A coordinated attack on a college in Kenya has left at least 14 dead — and hundreds more unaccounted for at the moment. It’s an attack reminiscent of the Westgate mall attack from September 2013, and authorities believe al-Shabaab is behind this attack, too. The BBC had this report early, when the casualty counts were still low and before al-Shabaab claimed responsibility:
A swarm of gunmen stormed a Kenya university before dawn Thursday, firing indiscriminately and taking hostages.
At least 15 people have been killed, security and interior ministry officials said, according to CNN affiliate Citizen TV. The officials said 550 people are unaccounted for at the campus that had about 815 students.
At least 65 people were hospitalized from the attack at Garissa University College, the Kenyan Red Cross said.
The Somali-based Al-Shabaab militant group claimed responsibility. The security and ministry officials said one terrorist was arrested as he tried to slip through the security cordon and flee the scene.
CNN explained the situation a little while later, explaining al-Shabaab’s descent from a rebellion to a group much more focused on soft targets rather than seizing power:
According to CBS, the terrorists have seized Christians at the college to use as hostages:
Augustine Alanga, a 21-year-old student who survived the attack at Garissa University College, described a panicked scene as gunshots rang out outside his dormitory in the pre-dawn hours when most people were still fast asleep.
The shooting became more intense almost immediately, he told The Associated Press by phone. The heavy gunfire forced some students to stay indoors as others fled with gunmen firing at them.
He said he saw at least five heavily armed, masked gunmen.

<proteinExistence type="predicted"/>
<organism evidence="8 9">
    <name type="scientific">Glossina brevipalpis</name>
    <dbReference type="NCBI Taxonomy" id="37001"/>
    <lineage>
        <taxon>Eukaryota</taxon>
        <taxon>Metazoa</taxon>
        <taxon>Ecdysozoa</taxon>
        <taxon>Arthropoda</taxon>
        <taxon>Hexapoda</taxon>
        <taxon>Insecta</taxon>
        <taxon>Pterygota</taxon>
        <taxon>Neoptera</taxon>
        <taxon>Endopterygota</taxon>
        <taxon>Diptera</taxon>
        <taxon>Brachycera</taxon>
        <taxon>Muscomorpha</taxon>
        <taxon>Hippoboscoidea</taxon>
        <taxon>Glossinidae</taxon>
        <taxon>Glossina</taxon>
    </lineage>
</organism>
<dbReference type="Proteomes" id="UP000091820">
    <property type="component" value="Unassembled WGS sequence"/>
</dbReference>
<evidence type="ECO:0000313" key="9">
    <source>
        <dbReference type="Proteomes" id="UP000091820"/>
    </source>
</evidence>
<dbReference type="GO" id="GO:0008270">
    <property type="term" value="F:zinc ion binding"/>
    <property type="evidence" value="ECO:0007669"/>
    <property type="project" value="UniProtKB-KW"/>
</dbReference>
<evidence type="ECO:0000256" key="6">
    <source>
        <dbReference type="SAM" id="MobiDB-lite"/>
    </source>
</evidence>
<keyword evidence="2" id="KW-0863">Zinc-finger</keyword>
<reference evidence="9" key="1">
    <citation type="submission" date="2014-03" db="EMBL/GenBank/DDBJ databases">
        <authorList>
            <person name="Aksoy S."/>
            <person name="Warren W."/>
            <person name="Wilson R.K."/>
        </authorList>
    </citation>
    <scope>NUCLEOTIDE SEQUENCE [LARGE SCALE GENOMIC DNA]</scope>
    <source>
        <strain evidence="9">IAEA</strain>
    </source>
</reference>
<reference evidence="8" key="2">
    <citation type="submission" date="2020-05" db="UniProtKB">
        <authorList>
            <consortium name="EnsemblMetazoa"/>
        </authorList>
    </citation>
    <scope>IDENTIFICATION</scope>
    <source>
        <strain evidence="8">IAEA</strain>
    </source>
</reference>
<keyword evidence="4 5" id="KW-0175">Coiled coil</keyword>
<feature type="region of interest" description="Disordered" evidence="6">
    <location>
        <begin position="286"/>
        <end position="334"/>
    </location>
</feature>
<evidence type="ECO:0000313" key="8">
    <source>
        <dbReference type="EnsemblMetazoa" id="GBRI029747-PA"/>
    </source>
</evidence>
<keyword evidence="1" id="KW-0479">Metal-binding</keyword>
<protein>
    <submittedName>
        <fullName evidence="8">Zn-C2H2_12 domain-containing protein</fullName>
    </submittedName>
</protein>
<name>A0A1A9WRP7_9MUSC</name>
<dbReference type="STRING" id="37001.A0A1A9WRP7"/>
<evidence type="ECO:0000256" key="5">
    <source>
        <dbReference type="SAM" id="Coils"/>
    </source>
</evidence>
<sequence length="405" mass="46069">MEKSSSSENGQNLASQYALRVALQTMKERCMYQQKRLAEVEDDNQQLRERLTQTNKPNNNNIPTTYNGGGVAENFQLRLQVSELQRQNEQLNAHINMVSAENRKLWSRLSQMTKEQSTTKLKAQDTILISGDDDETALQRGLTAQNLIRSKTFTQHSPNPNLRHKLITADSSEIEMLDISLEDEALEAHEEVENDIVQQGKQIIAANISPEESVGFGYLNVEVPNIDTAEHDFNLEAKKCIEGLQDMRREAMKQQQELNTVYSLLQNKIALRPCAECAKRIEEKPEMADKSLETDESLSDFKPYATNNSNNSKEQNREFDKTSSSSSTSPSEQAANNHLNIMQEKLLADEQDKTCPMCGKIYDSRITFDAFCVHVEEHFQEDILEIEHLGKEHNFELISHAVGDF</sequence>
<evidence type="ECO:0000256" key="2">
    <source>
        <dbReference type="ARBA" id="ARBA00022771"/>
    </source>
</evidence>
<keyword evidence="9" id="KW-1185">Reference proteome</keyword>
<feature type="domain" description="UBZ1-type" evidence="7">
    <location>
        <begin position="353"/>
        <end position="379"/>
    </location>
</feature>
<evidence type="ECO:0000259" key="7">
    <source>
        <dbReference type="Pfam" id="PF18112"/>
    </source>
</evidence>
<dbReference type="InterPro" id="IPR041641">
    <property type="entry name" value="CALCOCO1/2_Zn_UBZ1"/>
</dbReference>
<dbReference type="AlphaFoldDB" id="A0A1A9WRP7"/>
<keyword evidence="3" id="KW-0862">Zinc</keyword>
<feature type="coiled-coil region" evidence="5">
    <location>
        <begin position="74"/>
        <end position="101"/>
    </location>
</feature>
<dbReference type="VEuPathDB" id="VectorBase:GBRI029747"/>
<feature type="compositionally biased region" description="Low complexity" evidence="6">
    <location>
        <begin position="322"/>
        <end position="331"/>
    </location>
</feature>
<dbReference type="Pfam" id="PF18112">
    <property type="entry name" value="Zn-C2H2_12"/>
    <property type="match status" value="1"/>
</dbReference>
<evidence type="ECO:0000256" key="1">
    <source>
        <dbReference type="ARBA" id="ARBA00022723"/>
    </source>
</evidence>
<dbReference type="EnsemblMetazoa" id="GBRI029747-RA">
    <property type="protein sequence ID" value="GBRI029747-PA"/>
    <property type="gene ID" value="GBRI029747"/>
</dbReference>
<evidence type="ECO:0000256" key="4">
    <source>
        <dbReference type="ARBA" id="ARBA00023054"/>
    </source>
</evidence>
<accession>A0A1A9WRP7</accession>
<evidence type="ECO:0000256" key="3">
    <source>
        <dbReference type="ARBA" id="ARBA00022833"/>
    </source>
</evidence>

Security forces were providing little information, but, CBS News correspondent Debora Patta said it appeared that some Christian students were being held hostage in one of the dorms.
In fact, al-Shabaab bragged about it:
Sheikh Abdiasis Abu Musab, the group’s military operations spokesman, said it was holding many Christian hostages inside.
“We sorted people out and released the Muslims,” he told Reuters. “Fighting still goes on inside the college.”
CBS also reports that Garissa College students started getting letters a week ago that an attack was imminent, as did students at another university in Nairobi. Their article does not indicate whether the school took any precautions as a result, and it’s possible that this is the kind of misinformation that arises in the immediate aftermath of a terrorist attack such as this. (Similar rumors after 9/11 still fuel conspiracy theories to this day.) As sophisticated newswatchers know, many of the details reported in the first few hours of a crisis such as this should be considered as unconfirmed until later, and many of them will change, especially reports of casualties and the number of gunmen.
Kenyan television demanded answers about how another Westgate scenario could have succeeded:
We’ll keep up as events unfold.